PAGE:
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25 - Jeff & Derrick - volunteer insights: challenging projects

Volunteering can be hard, especially when you encounter challenging circumstances or difficult situations when attempting to help neighbors navigating the vulnerabilities of their lives. I invited Jeff Shatto and Derrick Smith who manage and oversee all things projects and volunteers at NL to share a few stories and offer some advice on how to work through those challenging projects. The insights they share are relevant whether you're taking on a NL project or volunteering at a different organization. If we've chosen to volunteer to help someone overcome there crisis or transform their circumstances, we need to be prepared for the challenge that will be for them, but for us as well. With over 15 years of experience, we know that this work is often far more about our own transformation than what we're attempting to transform, which is why we love the NL model because that's what we ultimately want as compassionate or faith-driven people.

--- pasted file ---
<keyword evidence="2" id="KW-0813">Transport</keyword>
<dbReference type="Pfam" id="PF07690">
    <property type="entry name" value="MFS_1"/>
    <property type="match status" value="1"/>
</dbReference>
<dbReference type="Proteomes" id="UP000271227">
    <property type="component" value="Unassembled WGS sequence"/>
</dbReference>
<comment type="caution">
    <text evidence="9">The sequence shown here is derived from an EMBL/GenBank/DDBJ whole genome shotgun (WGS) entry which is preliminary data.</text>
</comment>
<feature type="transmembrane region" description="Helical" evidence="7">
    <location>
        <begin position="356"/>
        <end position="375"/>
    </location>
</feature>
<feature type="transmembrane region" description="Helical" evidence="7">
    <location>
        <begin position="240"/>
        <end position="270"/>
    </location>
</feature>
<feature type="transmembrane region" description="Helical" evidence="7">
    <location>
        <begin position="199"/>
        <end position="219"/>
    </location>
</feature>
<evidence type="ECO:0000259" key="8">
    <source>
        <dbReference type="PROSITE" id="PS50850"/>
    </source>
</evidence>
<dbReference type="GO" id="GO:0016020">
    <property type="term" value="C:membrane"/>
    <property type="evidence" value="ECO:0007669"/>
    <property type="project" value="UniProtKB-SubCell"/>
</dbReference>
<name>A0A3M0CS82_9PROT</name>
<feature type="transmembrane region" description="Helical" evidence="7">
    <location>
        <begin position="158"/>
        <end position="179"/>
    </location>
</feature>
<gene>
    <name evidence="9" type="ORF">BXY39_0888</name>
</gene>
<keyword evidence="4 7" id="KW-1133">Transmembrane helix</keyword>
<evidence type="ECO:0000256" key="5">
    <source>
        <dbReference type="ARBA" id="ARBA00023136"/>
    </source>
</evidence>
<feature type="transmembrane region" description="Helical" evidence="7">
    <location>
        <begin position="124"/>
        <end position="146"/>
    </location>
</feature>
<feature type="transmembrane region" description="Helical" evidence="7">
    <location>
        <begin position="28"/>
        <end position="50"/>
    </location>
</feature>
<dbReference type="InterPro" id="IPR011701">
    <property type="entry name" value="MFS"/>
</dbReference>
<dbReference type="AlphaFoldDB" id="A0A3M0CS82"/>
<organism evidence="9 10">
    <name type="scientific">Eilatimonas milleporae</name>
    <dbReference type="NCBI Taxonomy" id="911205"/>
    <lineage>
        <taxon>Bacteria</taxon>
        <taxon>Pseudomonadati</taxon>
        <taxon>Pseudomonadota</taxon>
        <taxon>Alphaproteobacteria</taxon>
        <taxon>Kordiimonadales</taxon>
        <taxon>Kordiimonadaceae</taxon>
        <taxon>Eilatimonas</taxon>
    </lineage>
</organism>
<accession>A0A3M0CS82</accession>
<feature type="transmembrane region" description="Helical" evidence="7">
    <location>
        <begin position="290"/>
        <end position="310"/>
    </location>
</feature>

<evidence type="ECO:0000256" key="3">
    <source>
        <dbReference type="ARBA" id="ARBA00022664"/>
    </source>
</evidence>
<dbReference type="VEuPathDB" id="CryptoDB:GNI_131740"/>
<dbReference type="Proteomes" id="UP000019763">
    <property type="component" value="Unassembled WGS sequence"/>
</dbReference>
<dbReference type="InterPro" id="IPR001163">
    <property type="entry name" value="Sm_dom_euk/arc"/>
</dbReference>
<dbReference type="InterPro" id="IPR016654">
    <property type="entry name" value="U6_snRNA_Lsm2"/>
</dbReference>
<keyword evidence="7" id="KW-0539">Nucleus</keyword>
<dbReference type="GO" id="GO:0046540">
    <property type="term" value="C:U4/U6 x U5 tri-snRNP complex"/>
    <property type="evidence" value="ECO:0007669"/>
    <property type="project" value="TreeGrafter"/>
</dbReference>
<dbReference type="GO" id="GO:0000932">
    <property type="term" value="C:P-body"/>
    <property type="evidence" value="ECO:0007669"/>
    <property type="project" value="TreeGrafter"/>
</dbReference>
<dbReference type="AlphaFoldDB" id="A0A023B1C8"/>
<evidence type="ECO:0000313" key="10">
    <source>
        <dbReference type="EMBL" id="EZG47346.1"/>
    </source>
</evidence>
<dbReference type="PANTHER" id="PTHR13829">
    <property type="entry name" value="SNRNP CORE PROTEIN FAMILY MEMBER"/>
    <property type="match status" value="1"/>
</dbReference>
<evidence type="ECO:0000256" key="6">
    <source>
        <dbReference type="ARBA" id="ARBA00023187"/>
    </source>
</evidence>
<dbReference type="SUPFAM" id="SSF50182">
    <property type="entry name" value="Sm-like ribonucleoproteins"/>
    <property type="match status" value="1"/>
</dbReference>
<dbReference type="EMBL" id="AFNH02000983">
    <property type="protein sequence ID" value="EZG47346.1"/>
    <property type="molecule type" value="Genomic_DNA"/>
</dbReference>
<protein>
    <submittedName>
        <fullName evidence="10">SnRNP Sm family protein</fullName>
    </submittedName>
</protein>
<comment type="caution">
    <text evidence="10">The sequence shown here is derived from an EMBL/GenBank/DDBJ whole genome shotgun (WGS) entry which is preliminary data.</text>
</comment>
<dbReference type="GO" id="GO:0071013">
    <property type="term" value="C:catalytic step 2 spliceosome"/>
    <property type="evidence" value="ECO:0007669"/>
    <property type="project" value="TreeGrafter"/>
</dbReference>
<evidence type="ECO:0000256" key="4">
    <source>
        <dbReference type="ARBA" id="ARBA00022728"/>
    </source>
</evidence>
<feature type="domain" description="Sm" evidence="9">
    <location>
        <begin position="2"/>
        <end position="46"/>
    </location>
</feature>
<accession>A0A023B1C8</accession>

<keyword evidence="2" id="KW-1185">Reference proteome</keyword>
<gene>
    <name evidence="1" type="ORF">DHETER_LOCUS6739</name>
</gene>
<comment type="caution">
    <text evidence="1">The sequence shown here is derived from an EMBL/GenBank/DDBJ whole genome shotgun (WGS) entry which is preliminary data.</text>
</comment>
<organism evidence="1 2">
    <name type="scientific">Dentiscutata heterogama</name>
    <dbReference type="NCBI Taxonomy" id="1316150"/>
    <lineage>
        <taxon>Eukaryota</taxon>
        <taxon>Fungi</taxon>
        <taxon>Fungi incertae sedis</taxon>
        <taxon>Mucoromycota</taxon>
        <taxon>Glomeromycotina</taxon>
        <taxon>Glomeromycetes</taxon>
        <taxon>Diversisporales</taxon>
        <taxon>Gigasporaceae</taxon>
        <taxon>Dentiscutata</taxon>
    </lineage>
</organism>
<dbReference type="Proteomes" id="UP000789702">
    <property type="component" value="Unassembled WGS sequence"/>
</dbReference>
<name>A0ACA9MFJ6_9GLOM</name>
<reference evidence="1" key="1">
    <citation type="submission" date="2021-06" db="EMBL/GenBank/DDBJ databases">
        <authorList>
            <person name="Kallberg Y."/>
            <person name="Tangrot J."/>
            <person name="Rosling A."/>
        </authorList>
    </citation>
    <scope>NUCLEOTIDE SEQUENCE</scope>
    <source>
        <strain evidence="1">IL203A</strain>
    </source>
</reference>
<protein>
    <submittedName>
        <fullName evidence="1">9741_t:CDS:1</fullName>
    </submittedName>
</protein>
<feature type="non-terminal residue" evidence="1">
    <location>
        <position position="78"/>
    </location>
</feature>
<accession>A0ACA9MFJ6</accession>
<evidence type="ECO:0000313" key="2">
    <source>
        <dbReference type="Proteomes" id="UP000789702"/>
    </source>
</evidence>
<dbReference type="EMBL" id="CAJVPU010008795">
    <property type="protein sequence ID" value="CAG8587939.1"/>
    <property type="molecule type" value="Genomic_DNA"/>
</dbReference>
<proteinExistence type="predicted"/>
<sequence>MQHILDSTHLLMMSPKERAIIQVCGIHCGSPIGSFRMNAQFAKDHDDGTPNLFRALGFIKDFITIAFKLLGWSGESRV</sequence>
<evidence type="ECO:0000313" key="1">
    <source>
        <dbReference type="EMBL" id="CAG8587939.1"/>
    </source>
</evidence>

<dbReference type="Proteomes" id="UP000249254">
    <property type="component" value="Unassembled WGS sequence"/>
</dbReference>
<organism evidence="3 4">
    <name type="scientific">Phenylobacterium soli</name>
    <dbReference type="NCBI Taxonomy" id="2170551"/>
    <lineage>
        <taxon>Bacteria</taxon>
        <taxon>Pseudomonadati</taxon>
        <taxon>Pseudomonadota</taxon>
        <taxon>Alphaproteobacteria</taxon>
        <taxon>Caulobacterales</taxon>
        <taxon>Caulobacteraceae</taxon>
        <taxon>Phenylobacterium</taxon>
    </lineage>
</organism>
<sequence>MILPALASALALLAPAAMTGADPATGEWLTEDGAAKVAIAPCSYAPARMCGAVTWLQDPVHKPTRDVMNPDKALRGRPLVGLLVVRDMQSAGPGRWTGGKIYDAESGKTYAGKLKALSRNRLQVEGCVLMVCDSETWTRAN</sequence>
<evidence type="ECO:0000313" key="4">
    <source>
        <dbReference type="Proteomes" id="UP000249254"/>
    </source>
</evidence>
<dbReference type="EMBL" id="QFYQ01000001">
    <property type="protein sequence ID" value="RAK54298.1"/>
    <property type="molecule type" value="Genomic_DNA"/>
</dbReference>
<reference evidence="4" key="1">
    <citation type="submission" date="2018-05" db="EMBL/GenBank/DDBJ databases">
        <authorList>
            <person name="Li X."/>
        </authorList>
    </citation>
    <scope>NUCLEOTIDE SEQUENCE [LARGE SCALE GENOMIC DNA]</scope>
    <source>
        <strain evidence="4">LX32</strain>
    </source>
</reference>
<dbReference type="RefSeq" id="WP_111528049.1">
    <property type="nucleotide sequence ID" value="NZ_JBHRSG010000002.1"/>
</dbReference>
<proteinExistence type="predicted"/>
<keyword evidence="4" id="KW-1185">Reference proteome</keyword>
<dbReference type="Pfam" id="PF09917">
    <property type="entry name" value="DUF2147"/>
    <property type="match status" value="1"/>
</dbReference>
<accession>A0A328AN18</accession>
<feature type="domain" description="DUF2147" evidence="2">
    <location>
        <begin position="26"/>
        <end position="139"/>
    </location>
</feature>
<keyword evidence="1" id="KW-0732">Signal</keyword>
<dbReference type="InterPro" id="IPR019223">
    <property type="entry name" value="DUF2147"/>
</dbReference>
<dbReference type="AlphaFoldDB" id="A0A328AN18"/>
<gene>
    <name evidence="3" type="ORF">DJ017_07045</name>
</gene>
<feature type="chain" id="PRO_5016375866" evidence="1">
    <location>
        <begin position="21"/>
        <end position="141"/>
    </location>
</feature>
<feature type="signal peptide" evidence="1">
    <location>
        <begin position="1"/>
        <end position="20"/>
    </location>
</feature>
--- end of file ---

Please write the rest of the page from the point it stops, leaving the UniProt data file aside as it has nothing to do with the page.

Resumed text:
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23 - Mark Schmidt - life after work

Mark and his wife, Geri, made a conscious decision for Mark not to search for a new job at 58 years old when his career of 31 years at the local General Electric facility ended upon the business unit he worked for re-located to a different community. Instead of moving with GE or finding another job locally, he made a commitment to volunteerism and community engagement. Mark doesn't really consider himself in retirement, just in a new career that doesn't pay in monetary terms, but in impact. Mark is an extremely humble man and I admire Mark for many reasons. I wanted to talk to him about how he managed work/life balance, whether volunteerism and service were always a part of his life, whether he ever questioned whether he was on the right career path, and what motivates him to be so involved as a volunteer. As someone in my late 30s, I have a lot to learn from guys like Mark. We also talk in-depth about the rise of men and women entering retirement at a younger age and how many are finding purpose and community as they transition via volunteerism.